If you create a list of your values first using push_back, then you can add them in one go at whatever point you need in your main list. Or you could use push_front passing your elements in reverse order.
Can somebody smarter than me explain it and help me solve it.
You don't need someone smarter - you just need to read the error message and think about what it is telling you.
I am not a C++ programmer, but it looks like you are trying to see if the contents of variable 'source' matches a pattern in a Regular Expression. However, this has no meaning because the system cannot possibly guess what pattern you want it to match against as you have not told it what pattern you want. My guess is that QRegExp is a class for regular expressions; so you will have to instantiate it, telling it (either in the constructor call or in a method of the instantiated object) what the Regular Expression that you wish to use is.
The error message that you have got is the compiler telling you that you are trying to run a member function (i.e. a method of a class) without having created an object and the function needs an object to use (which presumably has been told what Regular Expression pattern you are wanting to use for the comparison).
I have a template array class based on a std::vector. All worked well w/ c++17, but there is one line I can't seem to port to the new standard. I'm trying to acquire an iterator to the underlying vector.
Any advice is greatly appreciated.
An abbreviated depiction:
template<class Type>class CMy_Array
virtual ~CMy_Array ()
void InsertAt(int index)
// THE LINE IN QUESTION - trying to acquire an iterator...
// this worked w/ std:c++17 -
std::vector<Type>::iterator p = m_vItems.begin();
// With c++20, 2 errors occur;
// C2760 - syntax error: unexpected token 'identifier', expected ';' , and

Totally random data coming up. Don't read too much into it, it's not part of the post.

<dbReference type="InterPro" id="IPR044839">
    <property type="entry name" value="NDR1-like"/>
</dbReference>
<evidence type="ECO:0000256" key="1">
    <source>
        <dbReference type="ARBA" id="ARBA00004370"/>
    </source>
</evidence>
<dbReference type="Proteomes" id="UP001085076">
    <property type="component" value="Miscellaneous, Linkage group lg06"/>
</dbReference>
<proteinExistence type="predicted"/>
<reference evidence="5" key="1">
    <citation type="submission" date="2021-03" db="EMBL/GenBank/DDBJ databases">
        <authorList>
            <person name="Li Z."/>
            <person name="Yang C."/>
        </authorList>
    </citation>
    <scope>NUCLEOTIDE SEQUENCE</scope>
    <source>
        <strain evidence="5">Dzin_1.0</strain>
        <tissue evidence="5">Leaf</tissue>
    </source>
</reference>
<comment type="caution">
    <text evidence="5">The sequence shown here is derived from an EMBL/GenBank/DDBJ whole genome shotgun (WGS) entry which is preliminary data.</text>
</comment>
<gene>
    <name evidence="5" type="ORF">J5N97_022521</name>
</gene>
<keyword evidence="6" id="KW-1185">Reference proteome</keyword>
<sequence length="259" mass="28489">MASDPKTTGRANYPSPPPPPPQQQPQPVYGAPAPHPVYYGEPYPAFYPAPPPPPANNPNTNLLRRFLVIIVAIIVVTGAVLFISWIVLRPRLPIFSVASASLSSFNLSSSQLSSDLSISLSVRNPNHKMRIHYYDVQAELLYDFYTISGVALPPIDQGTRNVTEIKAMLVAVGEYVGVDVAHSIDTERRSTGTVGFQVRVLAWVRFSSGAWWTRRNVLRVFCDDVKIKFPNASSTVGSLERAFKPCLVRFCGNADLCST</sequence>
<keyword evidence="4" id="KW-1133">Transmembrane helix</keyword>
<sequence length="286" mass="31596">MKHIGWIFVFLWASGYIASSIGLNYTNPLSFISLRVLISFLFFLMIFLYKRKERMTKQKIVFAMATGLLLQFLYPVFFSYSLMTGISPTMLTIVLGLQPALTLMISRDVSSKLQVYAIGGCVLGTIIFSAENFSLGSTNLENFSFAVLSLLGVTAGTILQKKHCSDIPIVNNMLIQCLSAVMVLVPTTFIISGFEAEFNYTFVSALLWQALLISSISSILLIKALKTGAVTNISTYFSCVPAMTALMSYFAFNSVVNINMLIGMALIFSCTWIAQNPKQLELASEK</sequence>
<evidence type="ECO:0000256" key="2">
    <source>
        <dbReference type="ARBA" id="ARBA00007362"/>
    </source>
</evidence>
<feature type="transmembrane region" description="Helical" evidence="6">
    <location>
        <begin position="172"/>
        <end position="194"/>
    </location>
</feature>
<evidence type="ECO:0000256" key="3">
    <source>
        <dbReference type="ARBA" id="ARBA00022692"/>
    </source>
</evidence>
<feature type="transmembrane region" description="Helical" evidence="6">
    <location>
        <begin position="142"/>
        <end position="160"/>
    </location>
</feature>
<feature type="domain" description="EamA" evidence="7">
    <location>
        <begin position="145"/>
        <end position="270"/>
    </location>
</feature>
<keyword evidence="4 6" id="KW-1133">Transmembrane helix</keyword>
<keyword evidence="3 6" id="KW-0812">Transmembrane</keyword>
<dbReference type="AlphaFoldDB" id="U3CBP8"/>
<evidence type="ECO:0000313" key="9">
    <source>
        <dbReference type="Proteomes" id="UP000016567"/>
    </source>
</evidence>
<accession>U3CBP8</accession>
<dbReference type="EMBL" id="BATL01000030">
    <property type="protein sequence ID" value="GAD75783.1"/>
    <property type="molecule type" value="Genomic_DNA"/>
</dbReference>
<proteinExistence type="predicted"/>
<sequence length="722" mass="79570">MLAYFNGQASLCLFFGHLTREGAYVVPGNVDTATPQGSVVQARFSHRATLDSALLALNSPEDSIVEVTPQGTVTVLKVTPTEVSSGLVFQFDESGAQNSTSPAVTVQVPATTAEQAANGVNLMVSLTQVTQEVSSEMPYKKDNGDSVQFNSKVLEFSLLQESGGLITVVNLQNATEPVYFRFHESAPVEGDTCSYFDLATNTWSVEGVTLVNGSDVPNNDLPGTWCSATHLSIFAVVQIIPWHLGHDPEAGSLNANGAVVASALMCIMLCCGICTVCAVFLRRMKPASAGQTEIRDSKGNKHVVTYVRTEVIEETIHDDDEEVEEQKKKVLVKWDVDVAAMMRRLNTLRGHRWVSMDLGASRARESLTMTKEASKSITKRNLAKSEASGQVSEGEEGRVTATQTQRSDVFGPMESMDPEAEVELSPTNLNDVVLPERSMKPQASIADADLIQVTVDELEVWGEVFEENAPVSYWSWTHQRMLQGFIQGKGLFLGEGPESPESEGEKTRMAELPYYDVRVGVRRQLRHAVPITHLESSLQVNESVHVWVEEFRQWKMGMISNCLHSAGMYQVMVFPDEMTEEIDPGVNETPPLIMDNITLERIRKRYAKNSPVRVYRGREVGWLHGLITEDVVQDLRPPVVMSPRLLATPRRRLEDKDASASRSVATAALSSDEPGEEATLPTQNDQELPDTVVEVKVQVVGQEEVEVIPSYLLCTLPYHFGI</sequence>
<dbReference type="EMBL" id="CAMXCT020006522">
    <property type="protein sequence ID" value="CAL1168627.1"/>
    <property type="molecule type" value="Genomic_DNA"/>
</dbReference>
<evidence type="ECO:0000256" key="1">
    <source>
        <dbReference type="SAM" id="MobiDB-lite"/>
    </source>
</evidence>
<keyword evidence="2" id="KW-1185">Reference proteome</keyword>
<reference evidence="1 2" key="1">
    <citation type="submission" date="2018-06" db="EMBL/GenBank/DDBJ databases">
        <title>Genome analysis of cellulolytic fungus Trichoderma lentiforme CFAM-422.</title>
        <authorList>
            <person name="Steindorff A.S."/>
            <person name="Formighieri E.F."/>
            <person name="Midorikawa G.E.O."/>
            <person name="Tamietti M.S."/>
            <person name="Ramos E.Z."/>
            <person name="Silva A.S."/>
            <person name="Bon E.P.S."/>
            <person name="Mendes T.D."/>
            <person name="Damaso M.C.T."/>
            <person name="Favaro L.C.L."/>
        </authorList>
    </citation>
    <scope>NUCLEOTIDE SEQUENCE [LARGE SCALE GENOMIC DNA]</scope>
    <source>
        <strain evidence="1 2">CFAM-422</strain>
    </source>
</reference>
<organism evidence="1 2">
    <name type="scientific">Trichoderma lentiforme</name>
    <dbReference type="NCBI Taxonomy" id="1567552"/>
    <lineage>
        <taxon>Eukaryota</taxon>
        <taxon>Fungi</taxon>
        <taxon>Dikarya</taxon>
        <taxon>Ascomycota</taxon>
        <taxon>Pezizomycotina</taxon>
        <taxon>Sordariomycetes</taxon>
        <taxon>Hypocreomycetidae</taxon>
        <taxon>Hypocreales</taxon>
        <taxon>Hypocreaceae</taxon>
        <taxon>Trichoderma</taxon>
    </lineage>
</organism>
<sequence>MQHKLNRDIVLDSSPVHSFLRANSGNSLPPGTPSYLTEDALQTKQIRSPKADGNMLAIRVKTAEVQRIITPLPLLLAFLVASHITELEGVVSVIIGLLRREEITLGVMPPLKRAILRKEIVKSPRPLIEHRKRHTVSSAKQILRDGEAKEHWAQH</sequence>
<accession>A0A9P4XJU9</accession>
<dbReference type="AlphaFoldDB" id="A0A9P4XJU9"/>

// C7510 - 'iterator': use of dependent type name must be prefixed with 'typename'
// Using the documentation for C2760, I modified the line in question as so -
std::vector<Type>::iterator p = static_cast<std::vector<Type>::iterator> m_vItems.begin();
// This eliminated the C7510 error, but C2760 remains.
In fact, I do some calculations in CLASS A, then I want to show the results of those calculations in
CXXView class by using pDC->Textout(........).
I use InvalidateRect(NULL,NULL,FALSE) to redraw the view, but as you know it is not a good idea.
I have defined a CRect in CXXView class that I know those texts are going to be shown in that rect and I want to Invalidate just that rect from CLASS A.
On the other hand, while I am in CLASS A and using InvalidateRect function, this function needs 2 parameters of CXXView class to be done that are HWND and CRect is defined in class CXXView.
Why are you trying to do it from the "CLASS A" instance?
Just implement it in the CXXView class. Or, if your "CLASS A" already has a method that does what you need then just call it from within the instance of CXXView class (of course, this method must be declared as public or protected, not as private).
Last Visit: 31-Dec-99 19:00 Last Update: 1-Dec-23 10:58